Departments: Your Questions Answered
Answers to readers&#x0027; questions about plasmapheresis for myasthenia gravis, Moyamoya disease, and the effects of radiation on the brain and spinal cord.
Julie Rowin, M.D., is associate professor in the department of neurology and rehabilitation at the University of Illinois at Chicago College of Medicine and a member of the American Academy of Neurology. Dr. Rowin is also the director of the Muscular Dystrophy Association Clinic and the MDA Amyotrophic Lateral Sclerosis Center, as well as the ALS Association Clinic at the University of Illinois at Chicago.
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Q Is plasmapheresis an effective treatment for myasthenia gravis?
DR. JULIE ROWIN RESPONDS:
A Several treatment options are available for people with myasthenia gravis (MG). In my experience, plasmapheresis (plasma exchange) has been the most effective in treating the severe symptoms of an MG crisis, such as difficulty breathing or swallowing. But while plasmapheresis reverses severe symptoms of MG in an exacerbation quickly, the effect can be short-lived.
A rare autoimmune disease, MG causes weakness in the voluntary muscles. In people with MG, these muscles rapidly grow weaker with repeated use (and then recover after a period of rest). Myasthenia gravis is caused by an abnormal antibody in the blood that prevents a substance in nerve cells, called acetylcholine, from doing its job. This neurotransmitter communicates with muscles, telling them to contract. The muscles affected by MG often involve those that control eye and eyelid movement, vision, swallowing, chewing, and breathing. With treatment, many people with MG improve significantly.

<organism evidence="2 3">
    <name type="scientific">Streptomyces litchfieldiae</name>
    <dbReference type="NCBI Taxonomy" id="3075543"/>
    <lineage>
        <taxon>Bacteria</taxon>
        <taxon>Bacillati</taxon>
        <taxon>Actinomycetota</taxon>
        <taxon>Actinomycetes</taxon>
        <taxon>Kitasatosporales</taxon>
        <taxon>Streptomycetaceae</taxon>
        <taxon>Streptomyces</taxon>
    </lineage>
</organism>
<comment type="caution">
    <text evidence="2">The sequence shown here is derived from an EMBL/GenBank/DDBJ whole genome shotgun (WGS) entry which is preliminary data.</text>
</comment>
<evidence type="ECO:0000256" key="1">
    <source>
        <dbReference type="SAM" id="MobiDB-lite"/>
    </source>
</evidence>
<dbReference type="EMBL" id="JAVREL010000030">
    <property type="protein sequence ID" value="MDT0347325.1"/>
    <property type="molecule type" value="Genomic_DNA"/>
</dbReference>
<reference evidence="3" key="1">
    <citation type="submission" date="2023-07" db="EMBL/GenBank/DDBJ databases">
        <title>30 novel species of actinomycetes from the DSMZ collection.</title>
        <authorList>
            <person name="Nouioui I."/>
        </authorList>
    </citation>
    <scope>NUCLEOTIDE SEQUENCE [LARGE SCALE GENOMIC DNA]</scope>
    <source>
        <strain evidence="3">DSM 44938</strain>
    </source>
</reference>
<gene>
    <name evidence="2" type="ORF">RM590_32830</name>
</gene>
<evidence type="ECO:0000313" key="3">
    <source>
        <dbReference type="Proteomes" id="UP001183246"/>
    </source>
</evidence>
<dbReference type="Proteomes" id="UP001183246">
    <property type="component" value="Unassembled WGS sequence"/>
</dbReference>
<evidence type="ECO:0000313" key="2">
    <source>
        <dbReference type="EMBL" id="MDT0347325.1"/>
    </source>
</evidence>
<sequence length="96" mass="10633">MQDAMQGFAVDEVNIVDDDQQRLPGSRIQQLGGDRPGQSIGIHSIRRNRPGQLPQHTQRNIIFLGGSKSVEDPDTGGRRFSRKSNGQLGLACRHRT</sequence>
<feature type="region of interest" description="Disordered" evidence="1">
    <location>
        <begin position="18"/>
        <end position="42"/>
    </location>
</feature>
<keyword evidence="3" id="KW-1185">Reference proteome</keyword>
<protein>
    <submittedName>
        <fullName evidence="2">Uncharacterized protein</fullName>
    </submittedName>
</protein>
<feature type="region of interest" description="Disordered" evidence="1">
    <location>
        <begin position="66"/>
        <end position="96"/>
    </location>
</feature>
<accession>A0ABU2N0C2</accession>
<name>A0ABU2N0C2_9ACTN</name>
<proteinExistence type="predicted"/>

During plasmapheresis, the fluid part of the blood (plasma) containing the abnormal antibodies is removed and replaced with other fluids before being returned to the patient. Since the effects are often short-term (generally two weeks), a series of treatments over a period of weeks is usually necessary, typically on an outpatient basis. The process can be costly, and potential risks exist, such as a dangerous drop in blood pressure, bleeding as a result of anticoagulants used with the procedure, and possible infection in cases where a peripheral vein (a vein not in the chest or abdomen) cannot be used and a catheter must be inserted into the chest.
Intravenous immunoglobulin (IVIG) is another treatment used to treat serious or worsening cases of MG. Rather than removing abnormal antibodies, IVIG involves the injection of serum containing antibodies in order to affect the immune system's own antibody production. Treatments last three to four weeks and are done by IV through a peripheral vein. For the most part, side effects are mild and may include chills and headache during and after infusion, although some patients may be at risk of serious adverse events such as anaphylactic shock or kidney failure.
Plasmapheresis and IVIG have been shown to be comparable in clinical trials. Whereas plasmapheresis has yet to be compared to placebo in clinical trials, IVIG has been compared to placebo and been shown to be effective in MG, particularly in moderate disease. Most experts believe that plasmapheresis is more potent and reliable in treating patients who are in crisis. When choosing between the two treatments, several factors are considered, including severity of the symptoms and potential side effects for the individual. Whichever treatment you choose, the decision should be made in the context of a long-term strategy to keep the MG under control.